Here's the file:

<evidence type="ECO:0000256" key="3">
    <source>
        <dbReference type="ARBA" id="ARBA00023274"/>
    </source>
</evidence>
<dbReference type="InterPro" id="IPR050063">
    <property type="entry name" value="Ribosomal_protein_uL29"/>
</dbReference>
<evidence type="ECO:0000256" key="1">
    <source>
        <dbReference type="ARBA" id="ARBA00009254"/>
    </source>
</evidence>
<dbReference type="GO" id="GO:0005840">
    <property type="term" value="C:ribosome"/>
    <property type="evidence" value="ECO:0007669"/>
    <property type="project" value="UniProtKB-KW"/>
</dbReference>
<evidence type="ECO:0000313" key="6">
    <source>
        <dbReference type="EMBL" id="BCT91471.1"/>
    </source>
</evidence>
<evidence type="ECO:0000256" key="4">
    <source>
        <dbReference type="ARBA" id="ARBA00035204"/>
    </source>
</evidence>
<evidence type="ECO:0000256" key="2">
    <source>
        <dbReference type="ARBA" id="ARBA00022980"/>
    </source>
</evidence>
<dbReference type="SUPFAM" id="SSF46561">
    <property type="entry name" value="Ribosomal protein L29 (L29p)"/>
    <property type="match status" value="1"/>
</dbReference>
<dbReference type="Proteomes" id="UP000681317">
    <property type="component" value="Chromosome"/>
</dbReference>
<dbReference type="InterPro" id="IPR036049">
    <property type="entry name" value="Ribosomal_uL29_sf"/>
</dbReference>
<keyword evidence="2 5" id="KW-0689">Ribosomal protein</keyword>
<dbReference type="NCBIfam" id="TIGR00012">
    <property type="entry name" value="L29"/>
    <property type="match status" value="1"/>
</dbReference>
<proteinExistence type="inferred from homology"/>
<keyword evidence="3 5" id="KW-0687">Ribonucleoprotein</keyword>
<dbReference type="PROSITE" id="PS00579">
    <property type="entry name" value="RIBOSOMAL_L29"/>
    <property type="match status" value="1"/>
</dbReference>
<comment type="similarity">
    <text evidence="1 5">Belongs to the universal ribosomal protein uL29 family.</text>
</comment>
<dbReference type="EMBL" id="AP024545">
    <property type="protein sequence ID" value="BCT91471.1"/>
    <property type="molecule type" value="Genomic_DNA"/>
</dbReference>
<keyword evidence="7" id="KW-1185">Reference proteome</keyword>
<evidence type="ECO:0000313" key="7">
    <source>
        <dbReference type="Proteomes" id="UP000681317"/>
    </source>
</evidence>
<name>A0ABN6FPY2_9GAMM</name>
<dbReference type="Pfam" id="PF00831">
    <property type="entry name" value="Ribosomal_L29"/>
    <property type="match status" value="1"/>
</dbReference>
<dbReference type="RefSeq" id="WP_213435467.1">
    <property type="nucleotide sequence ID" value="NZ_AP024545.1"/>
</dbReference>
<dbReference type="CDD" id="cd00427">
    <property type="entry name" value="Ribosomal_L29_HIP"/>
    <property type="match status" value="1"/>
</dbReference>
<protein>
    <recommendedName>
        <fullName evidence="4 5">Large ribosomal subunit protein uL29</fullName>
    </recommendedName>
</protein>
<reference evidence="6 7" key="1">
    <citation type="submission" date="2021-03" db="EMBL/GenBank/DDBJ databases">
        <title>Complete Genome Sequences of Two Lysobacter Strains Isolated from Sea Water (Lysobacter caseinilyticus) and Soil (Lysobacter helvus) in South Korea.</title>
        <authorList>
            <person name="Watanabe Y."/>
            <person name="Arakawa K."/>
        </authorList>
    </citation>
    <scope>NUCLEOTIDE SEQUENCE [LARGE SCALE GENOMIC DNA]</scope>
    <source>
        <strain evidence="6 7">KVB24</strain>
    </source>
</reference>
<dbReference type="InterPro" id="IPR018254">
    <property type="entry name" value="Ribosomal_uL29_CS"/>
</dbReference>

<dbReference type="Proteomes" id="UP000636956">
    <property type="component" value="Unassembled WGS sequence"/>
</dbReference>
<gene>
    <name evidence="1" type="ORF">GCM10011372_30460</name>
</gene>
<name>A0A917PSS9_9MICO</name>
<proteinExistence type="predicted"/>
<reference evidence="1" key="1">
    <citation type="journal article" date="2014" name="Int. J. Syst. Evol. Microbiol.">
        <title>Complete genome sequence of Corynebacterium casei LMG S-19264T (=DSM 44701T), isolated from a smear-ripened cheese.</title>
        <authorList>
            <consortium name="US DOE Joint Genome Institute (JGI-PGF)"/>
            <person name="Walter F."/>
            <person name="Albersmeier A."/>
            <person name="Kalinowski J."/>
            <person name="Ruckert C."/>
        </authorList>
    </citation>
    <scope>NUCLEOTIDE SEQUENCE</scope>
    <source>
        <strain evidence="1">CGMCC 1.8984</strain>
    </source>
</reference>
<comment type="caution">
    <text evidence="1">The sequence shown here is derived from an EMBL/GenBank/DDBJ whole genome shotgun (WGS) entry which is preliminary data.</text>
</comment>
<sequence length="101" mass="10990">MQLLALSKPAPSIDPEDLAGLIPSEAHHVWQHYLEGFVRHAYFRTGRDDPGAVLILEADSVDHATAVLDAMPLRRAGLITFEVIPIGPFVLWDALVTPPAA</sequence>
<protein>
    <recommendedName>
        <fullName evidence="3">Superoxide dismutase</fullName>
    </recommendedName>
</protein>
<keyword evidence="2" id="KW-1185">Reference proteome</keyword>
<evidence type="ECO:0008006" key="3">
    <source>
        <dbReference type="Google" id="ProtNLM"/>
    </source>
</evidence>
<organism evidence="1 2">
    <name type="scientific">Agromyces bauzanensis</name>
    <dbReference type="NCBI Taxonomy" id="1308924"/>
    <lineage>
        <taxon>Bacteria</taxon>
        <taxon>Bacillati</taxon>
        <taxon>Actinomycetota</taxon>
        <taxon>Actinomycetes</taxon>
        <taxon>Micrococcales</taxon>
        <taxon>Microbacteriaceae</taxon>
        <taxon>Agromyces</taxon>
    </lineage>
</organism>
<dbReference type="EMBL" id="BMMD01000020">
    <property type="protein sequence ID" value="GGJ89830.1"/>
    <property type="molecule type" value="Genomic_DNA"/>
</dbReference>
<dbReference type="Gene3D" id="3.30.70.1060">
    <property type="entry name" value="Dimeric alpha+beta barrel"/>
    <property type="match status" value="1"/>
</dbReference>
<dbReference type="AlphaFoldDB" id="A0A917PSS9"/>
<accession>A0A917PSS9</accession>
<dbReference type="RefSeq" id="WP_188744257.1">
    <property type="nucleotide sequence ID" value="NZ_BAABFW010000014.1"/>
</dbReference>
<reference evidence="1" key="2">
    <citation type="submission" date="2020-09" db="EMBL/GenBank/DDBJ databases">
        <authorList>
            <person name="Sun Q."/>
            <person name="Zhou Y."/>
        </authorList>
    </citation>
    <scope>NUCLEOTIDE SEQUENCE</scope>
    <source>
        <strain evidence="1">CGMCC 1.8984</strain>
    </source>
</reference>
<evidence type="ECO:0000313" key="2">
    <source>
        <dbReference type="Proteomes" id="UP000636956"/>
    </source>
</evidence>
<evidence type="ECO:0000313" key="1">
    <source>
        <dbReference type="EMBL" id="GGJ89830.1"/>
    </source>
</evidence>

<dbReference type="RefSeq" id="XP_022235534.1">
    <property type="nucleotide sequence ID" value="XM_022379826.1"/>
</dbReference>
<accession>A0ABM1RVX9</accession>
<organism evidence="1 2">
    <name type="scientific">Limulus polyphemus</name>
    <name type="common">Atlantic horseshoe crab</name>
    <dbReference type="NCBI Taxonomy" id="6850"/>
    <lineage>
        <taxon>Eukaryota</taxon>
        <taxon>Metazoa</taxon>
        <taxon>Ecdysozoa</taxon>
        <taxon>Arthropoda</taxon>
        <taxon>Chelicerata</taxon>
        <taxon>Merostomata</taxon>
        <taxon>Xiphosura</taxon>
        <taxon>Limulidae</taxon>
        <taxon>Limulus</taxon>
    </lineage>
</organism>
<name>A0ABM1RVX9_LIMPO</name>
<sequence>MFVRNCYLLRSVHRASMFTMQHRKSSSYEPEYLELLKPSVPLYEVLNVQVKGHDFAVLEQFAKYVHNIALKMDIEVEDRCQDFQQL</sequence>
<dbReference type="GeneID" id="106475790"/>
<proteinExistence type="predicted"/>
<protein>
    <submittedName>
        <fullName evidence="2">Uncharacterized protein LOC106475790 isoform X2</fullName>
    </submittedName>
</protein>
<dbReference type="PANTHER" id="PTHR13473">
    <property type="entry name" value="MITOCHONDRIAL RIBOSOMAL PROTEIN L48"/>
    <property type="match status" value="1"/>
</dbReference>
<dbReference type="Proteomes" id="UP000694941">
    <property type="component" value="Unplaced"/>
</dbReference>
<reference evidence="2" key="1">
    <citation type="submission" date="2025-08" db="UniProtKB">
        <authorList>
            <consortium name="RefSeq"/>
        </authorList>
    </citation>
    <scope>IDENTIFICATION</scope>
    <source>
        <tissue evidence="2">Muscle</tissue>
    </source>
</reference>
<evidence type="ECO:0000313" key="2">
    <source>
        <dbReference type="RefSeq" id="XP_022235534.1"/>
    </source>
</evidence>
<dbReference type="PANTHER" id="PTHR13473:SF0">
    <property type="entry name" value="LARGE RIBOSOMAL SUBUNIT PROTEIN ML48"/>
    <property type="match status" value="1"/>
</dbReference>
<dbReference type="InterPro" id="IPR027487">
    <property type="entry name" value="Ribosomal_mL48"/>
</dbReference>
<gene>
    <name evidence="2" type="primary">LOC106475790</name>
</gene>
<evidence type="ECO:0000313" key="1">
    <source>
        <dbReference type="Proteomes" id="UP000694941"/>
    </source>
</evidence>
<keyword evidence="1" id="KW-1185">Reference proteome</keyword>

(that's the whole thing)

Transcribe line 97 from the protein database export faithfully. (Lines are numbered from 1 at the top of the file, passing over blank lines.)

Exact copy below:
</reference>